- Mpho Phalatse continues to decry her removal as the mayor of Johannesburg.
- She says she still believes she is the mayor because the council sitting that removed her was unlawful.
- Phalatse adds she will fight on to return to office and finish her mandate to the city “she loves”.
Mpho Phalatse still believes she is the mayor of Johannesburg.
While introducing herself as mayor, Phalatse said she was willing to reach across the political aisle to reverse the ANC’s return to power.
She was ousted in a council sitting on 30 September.
Phalatse filed a court application at the Gauteng High Court in Johannesburg, attempting to reverse the council’s decision to remove her and appoint ANC councillor Dada Morero.
In a short address on Wednesday, she used every political commentary to describe what she believed was a chaotic term ahead for the city if the ANC remained in control.
Phalatse described her removal as an illegal coup, a power grab, and a cynical plot to delay the progress made by the multiparty coalition government since January.
She said what was at stake for the residents of Johannesburg was a reversal of the following gains: “The R2.8 billion invested in the city’s water infrastructure and the 157% increase in the arrest of cable thieves, to the 1 800 new JMPD officers deployed in the inner city, we have already made a visible difference across the city.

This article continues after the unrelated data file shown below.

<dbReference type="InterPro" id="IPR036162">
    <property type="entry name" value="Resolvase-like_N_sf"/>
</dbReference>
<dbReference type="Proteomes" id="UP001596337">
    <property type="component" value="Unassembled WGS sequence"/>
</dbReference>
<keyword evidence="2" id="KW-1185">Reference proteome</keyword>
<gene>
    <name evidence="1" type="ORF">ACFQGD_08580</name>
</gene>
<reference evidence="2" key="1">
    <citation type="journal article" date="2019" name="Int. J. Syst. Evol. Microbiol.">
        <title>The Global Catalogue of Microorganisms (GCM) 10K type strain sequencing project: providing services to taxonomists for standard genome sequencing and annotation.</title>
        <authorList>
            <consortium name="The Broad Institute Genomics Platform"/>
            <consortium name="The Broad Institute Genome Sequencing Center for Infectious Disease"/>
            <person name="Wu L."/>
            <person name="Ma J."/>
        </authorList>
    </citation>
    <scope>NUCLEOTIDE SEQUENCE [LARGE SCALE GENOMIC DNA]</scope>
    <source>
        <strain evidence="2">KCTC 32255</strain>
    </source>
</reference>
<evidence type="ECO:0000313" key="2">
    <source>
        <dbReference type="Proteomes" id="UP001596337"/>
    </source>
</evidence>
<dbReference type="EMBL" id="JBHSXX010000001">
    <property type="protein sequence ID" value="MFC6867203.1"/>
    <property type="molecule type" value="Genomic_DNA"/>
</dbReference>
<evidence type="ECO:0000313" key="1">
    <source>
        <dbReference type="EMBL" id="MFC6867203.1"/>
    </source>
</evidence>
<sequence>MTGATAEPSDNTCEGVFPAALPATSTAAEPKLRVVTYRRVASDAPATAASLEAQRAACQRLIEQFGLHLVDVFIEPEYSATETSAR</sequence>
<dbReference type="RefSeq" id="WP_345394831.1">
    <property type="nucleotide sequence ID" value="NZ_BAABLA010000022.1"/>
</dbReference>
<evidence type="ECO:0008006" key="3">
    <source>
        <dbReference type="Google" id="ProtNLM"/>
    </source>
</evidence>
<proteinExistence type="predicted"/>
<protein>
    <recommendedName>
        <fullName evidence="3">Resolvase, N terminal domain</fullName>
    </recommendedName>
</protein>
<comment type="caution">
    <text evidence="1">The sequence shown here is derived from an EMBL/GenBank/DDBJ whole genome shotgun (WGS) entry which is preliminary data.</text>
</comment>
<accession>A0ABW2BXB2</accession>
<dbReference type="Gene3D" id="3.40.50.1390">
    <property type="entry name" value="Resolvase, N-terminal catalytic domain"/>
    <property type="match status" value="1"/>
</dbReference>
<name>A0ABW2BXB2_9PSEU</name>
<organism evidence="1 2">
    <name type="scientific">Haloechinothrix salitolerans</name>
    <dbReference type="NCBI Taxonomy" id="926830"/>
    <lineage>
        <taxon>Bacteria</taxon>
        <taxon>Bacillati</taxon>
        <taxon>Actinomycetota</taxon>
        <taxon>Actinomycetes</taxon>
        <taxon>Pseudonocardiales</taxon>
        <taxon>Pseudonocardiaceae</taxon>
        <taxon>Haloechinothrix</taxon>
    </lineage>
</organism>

“But on Friday, that was all brought to a halt when the ANC was let back into office by people who couldn’t care less about the fate of Johannesburg. People for whom self-advancement trumps everything else.”
Besides the court review, Phalatse, in her address, seemed to point to other political parties represented in the council.
She said many political parties campaigned to voters, ahead of the local government elections, on a message of keeping the ANC out of power.
The Johannesburg DA leader added these parties had a responsibility and a duty to their voters to join hands and keep the ANC out of office.
Phalatse did not name the political parties.
“I’ve said before, and I still maintain, that a court victory alone will not see the city restored to a trusted government. There is a political battle to be fought too. A battle to appeal to the senses of political parties who genuinely care about our city and its residents.
“Parties whose voters tasked them with ensuring that the ANC does not get its hands on their rates and taxes. These parties have an obligation to their voters. A duty to rise above party politics, to choose to enter the fight, joining hands with others to keep the ANC out.”
She also defended the DA’s decision not to compromise by reviewing the coalition agreement because it would have led to instability and not fairness, as some in the coalition have alleged.